But you can carry less battery and fuel up with liquid fuel instead, so you don't have to carry all your fuel/range with you.
Believe me, I get the theory -- my company is responsible in one way or another for most of the EVs on the road today and I have to deal with "suggestions" from armchair engineers every day. Unfortunately there's no escaping the fact that the pure EV will be more efficient within its range (and this is unquestionably the vast majority of our driving).
The "motor always runs at peak efficiency" is strained, too, because you actually do have to vary the power to match the road load, or else you're cycling the battery (which both accelerates wearout and is prohibitively inefficient). It's not a coincidence that roughly 100% of passenger vehicles use mechanical transmissions.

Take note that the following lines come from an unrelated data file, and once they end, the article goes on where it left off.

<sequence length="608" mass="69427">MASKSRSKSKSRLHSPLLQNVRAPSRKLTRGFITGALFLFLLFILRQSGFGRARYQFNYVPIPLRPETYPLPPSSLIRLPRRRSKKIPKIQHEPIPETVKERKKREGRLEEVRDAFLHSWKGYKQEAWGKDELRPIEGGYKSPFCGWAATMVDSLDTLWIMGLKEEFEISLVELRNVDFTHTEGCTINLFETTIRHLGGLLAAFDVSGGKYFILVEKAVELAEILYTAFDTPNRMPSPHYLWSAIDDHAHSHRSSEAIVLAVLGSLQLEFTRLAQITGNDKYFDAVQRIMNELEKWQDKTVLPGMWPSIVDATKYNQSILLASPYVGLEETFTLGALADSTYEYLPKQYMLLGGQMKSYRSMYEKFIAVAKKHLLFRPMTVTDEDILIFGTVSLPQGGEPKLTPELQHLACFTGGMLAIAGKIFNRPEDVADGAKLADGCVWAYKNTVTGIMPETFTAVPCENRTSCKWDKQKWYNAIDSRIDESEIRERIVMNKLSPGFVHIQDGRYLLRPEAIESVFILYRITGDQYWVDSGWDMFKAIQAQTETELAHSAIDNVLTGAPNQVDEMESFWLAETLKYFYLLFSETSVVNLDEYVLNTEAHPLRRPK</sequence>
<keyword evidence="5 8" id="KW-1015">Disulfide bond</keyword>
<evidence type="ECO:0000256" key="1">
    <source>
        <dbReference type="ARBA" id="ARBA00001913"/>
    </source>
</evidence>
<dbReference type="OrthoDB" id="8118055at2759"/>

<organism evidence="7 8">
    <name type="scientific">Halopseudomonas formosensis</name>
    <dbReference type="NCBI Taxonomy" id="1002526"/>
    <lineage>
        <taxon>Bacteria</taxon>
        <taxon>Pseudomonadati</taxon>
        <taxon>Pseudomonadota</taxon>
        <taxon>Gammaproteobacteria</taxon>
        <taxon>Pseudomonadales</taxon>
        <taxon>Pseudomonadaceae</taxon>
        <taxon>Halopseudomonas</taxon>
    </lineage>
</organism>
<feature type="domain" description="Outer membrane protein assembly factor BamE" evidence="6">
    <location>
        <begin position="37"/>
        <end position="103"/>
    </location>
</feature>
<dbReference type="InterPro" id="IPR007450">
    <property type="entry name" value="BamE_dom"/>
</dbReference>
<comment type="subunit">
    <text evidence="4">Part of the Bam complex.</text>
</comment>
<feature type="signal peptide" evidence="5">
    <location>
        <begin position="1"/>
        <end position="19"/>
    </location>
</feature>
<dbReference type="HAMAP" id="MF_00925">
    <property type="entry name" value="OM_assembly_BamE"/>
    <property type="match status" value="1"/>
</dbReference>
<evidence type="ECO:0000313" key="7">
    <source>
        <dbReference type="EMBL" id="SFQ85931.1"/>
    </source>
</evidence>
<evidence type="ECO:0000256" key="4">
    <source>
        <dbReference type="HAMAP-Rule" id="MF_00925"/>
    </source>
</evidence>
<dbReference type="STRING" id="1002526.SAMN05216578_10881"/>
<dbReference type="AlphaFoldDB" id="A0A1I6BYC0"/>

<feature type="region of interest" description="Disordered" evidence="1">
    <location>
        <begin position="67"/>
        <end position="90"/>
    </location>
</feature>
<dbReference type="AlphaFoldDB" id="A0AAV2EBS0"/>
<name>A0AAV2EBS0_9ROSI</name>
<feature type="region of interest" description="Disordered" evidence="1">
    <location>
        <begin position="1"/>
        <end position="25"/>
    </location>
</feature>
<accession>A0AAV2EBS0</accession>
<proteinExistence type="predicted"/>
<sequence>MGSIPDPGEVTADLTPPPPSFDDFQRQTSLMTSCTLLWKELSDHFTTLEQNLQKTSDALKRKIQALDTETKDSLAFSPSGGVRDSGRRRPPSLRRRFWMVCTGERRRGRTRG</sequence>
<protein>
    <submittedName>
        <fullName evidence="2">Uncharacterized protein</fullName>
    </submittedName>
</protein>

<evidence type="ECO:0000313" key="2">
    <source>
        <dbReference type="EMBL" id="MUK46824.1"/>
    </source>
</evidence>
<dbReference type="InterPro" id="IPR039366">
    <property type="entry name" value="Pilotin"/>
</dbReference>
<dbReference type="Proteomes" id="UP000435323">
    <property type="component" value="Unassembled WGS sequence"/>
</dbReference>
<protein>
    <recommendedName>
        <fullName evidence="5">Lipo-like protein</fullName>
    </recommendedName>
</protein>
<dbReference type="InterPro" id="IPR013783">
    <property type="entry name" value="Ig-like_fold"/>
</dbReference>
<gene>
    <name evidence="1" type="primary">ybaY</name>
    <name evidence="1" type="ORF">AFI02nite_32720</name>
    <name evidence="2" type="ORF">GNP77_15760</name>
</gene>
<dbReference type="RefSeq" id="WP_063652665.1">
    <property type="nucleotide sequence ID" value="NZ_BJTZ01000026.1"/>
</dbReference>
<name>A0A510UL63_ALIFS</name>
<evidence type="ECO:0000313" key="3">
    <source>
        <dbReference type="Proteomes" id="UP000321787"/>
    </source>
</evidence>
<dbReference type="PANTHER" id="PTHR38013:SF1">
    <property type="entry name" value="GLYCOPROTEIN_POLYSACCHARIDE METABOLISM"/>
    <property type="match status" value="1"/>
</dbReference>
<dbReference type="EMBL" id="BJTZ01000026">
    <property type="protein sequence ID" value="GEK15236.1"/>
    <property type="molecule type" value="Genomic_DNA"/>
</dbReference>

Make a histogram showing your number of miles driven daily. A typical EV with 100-mile range will cover ~95% of the daily use for most people. Schemes to bring the EV from 95% coverage to 100% include series hybrid configurations, battery swapping, and fast charging. All of these systems add significant cost and complexity and they only buy you a few more bars way out on the tail of the histogram.
If you are smart enough to know that you're not smart enough to be an Engineer, then you're in Business.